I was wondering about a problem I have with the rear of my XJ. There is a crazy vibration that feels like the rear driveshaft or maybe the yoke into the T-case. The tires are all freshly balanced. Is there a fix for this without a big cost of replacing too much? I was thinking possibly the U-joints were bad, but it only does it at 50 kph and than it starts again at 80 kph-130kkph. At the higher speed range its pretty crazy. Maybe the lift is the cause? I've got about 4.5 inches of lift, but any suggestions on the fix would be awesome.Anthony FietzeVancouver Island,British Columbia, Canada
Did the vibration present itself once you did the lift? Here's the thing; 4.5 inches is a lot of lift for an XJ even though the rear driveshaft is a lot longer than a Wrangler.
I'd first check the rear driveshaft U-joints. Place the vehicle in Neutral with the parking brake engaged and the wheels chocked so it can't roll over your skull. Then crawl under and check for rotational and lateral play in the rear driveshaft U-joints (just grab the shaft and try to spin it, then pull it up and down in relation to the U-joints). You'll see any play in the joints pretty clearly. If they're hammered, replace them.
Second, you're going to have to do something to correct the driveshaft angle on the rear. Most companies offer a T-case drop kit to lower the rear output shaft and help point it back towards the rear pinion. This, in conjunction with shims in the rear springs can help get the rear driveshaft angle back in line. Rusty's Off Road, rustyoffroad.com, offers a nice T-case drop kit for the XJ for only $20 under PN RC-TCD1-XJ. Try the drop brackets first and then worry about the rear axle shims on the spring packs if you still have a bad vibration.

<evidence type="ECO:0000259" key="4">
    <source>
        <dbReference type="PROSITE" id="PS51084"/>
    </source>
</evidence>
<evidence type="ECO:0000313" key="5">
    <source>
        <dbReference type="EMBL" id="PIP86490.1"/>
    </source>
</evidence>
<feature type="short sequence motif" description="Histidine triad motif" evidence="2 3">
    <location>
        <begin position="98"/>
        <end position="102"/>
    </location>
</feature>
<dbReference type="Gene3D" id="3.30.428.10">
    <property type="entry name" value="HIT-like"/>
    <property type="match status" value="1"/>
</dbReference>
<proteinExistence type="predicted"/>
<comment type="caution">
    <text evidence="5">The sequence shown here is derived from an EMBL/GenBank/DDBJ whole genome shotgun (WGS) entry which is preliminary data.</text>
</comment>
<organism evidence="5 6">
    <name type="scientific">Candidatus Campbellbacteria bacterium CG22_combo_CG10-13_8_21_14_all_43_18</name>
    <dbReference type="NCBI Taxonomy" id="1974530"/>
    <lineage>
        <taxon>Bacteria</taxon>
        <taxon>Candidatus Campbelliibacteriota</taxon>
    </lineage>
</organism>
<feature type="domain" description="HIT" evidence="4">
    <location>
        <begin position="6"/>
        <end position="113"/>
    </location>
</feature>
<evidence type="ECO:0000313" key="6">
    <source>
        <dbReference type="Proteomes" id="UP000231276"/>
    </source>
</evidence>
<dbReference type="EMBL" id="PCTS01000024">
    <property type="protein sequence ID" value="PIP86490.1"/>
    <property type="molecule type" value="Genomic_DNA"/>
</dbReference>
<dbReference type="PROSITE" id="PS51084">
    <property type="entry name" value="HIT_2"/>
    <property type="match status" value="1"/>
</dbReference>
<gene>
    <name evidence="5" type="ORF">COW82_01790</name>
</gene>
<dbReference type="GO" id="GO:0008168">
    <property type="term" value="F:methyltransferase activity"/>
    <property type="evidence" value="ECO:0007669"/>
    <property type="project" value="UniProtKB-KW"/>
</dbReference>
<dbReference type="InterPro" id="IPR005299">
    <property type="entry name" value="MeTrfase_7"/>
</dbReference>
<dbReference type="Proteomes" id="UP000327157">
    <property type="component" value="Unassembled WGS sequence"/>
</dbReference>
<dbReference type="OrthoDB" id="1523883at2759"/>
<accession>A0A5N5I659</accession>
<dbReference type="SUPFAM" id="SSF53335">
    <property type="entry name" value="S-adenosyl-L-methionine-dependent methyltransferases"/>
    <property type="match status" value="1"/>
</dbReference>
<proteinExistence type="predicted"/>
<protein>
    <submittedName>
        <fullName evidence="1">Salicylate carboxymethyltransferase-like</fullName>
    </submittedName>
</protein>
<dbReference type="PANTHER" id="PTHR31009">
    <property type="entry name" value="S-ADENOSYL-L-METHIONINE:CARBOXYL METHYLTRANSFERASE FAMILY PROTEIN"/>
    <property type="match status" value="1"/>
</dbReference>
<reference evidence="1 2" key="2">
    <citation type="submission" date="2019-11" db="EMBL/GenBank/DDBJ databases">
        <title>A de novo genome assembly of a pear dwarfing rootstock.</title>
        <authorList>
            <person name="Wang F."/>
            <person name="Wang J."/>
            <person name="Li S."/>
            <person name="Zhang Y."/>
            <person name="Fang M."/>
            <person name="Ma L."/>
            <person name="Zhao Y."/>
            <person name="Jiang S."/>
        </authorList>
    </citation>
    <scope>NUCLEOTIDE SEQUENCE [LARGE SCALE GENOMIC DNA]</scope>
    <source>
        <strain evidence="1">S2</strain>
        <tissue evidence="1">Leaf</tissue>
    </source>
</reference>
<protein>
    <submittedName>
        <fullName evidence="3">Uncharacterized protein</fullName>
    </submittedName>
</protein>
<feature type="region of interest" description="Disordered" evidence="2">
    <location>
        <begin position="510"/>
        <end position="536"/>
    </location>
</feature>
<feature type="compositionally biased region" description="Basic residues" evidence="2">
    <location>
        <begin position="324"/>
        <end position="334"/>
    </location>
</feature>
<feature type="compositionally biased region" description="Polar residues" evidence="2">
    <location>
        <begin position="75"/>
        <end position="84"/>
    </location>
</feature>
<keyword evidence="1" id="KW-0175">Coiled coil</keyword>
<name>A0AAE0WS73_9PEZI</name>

If you're not running a CV rear driveshaft with a slip-yoke eliminator (which is the correct thing to do when funds permit) you want the angle at the T-case output to be equal to the angle of the pinion. Check the "Tech Info" section of Tom Wood's Custom Drive Shafts web site for a clear illustration of this at 4xshaft.com.
I just purchased an '03 Rubicon. I've been searching through my back issues of Jp trying to find the article about how to keep the air lockers working in High Range. Could you help me out with an issue date?William GossettMohler, Washington
I believe it was the July '03 issue. The TJ wiring colors changed either in '04 or '05 Take off the connector to the rear locker switch and look at it from the female side (side the terminals go in). On the far left you'll see numbers 1 (black wire) and just below that 4 (red w/ white stripe).
What you want to do is splice in a toggle switch to the black and red/white wires so you can fool the computer into thinking it's in 4-Low (it basically grounds to the red/white wire when Low is selected). You can use a Scotch Lock or splice into these wires carefully, but leave them hooked up to the factory switch. Throwing the toggle will ground the red/white wire and allow High Range operation of the rear locker.